# Need some help discarding/tying together ideas

1. May 15, 2008

### snipez90

I have been attempting to make the leap from AP Calc to more theory-based calculus by trying to solve problems. Unfortunately, there are no solutions to the book I'm using so I need some guidance. Here's the problem:

Let f: [0,1] -> (0,1) be continuous. Show that the equation

$$2x - \int^{x}_{0}\ f(t)dt = 1$$

has one and only one solution in the interval [0,1].

My first instinct was to try the endpoints to support the claim. If x = 0, we find that 0 = 1, which is evidently not a solution. Trying x = 1, we get

$$\int^{1}_{0}\ f(t)dt = 1$$
which appears to be valid.

Noticing the form of the integral, I decided to differentiate both sides with respect to x, getting

$$2 - f(x) = 0 \Rightarrow f(x) = 2$$

But $$f(x) = 2$$ implies that the original equation becomes 2x - 2x = 0 = 1, which is clearly not a solution. Since we can choose any x in the interval (0,1) to reach this false conclusion, there is only one solution and it occurs at x = 1.

I'm pretty confident that the beginning of my proof justifies that x = 0 cannot be a solution and x = 1 is a solution. But I feel that my reasoning as to why there is no solution on (0,1) is faulty. But then again, my reasoning/method of attack could be entirely faulty.

2. May 16, 2008

### LukeD

There's another problem unfortunately, which is that since f(x) < 1, that you know that
$$\int_0^1 f(t) \, dt < \int_0^1 1 \, dt = 1$$
Therefore, we cannot have a solution at x=1.

Similarly, as you've proven, you can't have a solution at x = 0, so none of endpoints can be solutions.

The manipulations to show that there can be no solution at 0 or 1 are valid. However, your technique of taking the derivative is not valid. Instead of showing that there is no solution in (0,1), you have instead shown that there is not a range of points that are solutions. The reason why this is what shown that is before you can take the derivative, you have to assume that the equation is true for some range of numbers over which you can be sure the equation works (i.e., that it works for all value in some range (a,b)). All you're looking for is a single number though, so this technique will not work.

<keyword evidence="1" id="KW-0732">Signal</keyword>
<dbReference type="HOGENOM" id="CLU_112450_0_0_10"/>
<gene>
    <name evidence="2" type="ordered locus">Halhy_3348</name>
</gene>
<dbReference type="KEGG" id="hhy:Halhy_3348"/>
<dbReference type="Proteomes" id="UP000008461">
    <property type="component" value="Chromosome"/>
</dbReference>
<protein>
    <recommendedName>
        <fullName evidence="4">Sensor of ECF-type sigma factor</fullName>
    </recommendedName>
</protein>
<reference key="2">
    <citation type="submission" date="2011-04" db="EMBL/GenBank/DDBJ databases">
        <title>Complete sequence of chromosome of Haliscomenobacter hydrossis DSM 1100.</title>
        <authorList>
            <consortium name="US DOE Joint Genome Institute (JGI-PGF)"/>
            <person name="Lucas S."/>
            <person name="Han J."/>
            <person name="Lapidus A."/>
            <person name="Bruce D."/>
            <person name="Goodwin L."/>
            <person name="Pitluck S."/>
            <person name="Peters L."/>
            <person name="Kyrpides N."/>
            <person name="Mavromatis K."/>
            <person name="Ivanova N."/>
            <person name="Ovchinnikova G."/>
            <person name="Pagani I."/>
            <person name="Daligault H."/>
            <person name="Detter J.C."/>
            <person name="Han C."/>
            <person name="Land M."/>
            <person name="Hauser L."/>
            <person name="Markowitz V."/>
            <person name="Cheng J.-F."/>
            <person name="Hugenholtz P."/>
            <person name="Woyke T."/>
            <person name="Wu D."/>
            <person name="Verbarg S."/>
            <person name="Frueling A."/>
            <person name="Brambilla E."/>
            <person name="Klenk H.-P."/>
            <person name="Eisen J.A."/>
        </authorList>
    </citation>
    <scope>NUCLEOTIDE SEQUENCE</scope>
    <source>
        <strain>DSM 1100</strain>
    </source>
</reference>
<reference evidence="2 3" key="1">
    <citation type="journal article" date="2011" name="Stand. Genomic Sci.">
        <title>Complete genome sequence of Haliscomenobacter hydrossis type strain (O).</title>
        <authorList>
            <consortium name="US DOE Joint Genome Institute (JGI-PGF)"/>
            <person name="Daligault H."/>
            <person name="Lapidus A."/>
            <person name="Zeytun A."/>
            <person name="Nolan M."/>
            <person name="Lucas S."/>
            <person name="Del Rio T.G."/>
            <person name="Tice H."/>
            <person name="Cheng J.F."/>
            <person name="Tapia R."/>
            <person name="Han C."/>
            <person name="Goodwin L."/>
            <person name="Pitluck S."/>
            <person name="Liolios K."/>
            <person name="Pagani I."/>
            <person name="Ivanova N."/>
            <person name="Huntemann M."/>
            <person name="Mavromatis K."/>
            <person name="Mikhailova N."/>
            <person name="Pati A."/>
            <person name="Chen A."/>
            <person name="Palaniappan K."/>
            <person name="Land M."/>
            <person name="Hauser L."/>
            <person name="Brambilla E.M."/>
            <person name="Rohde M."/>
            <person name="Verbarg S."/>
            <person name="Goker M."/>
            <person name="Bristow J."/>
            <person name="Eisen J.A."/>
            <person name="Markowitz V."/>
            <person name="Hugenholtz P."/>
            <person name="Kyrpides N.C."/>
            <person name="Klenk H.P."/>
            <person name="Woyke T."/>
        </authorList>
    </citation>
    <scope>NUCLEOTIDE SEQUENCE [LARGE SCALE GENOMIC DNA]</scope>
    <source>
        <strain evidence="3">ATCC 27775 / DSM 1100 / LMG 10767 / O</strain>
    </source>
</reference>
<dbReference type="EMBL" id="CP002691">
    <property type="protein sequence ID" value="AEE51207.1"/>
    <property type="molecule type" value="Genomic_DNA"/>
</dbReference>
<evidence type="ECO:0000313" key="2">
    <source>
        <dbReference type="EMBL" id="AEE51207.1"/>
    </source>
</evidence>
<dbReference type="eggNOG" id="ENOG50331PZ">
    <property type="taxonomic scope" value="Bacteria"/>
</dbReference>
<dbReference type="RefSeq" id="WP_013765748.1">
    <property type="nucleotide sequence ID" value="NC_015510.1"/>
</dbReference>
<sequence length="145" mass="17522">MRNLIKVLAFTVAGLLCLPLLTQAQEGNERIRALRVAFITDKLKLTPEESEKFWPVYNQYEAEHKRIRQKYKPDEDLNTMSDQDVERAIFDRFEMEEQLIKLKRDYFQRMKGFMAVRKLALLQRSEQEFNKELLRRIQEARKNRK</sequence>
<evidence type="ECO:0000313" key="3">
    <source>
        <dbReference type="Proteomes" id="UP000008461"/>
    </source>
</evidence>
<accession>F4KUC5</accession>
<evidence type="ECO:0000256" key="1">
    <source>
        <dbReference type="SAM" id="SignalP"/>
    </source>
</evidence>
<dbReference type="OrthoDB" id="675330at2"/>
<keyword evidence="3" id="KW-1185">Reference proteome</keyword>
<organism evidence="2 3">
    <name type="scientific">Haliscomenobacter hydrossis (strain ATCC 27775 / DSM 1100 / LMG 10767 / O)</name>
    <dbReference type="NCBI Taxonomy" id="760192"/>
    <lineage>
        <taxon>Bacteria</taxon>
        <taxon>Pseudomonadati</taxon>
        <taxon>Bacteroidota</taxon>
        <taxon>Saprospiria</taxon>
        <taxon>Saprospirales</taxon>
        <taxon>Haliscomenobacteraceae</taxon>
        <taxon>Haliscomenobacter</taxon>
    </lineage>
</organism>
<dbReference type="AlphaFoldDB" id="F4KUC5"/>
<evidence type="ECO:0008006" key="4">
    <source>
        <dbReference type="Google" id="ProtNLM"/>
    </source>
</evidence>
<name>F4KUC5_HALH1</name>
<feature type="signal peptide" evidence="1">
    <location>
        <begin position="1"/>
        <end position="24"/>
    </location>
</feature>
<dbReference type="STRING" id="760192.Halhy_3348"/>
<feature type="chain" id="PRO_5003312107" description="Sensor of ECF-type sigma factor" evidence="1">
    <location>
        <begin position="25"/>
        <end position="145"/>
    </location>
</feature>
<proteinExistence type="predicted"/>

3. May 16, 2008

### snipez90

Ok thanks, I see why the endpoints don't work. But then from the problem statement, there is a solution to the equation in the interval (0,1). Is there a specific theorem I can apply here?

*EDIT* Btw, this is the fundamental theorem section in Problem Solving through Problems, second problem.

Last edited: May 16, 2008
4. May 17, 2008

### LukeD

Sorry, you'll have to do some calculations here to figure this one out.

Here, big hint:

Let $$g(x) = 2x - \int_0^x f(x) \, dx$$
Note that g(0) = 0
What is g(1)? You can't find an exact answer, but you might be able to put in in some range.

Using that, you should be able to conclude that there is some x in (0,1) so that g(x) = 1.

Now why do you know what there can't be two different solutions?

5. May 18, 2008

### snipez90

Hmmm, I think when you writing the LHS as a function helped a lot. But following your hints,

g(0) = 0, g(1) > 1. By the intermediate value theorem, there is a value c such that g(c) = 1. Now to show that this is the only solution on [0,1], we take the derivative

$$g'(x) = 2 - f(x)$$

Since f(x) has range (0,1), g'(x) has range (1,2). Therefore g'(x) is always positive, so g(x) is strictly increasing on the interval (0,1). But this means that g(x) can only have a value of 1 once on [0,1], since we have shown it cannot be 1 at x = 0 or x = 1.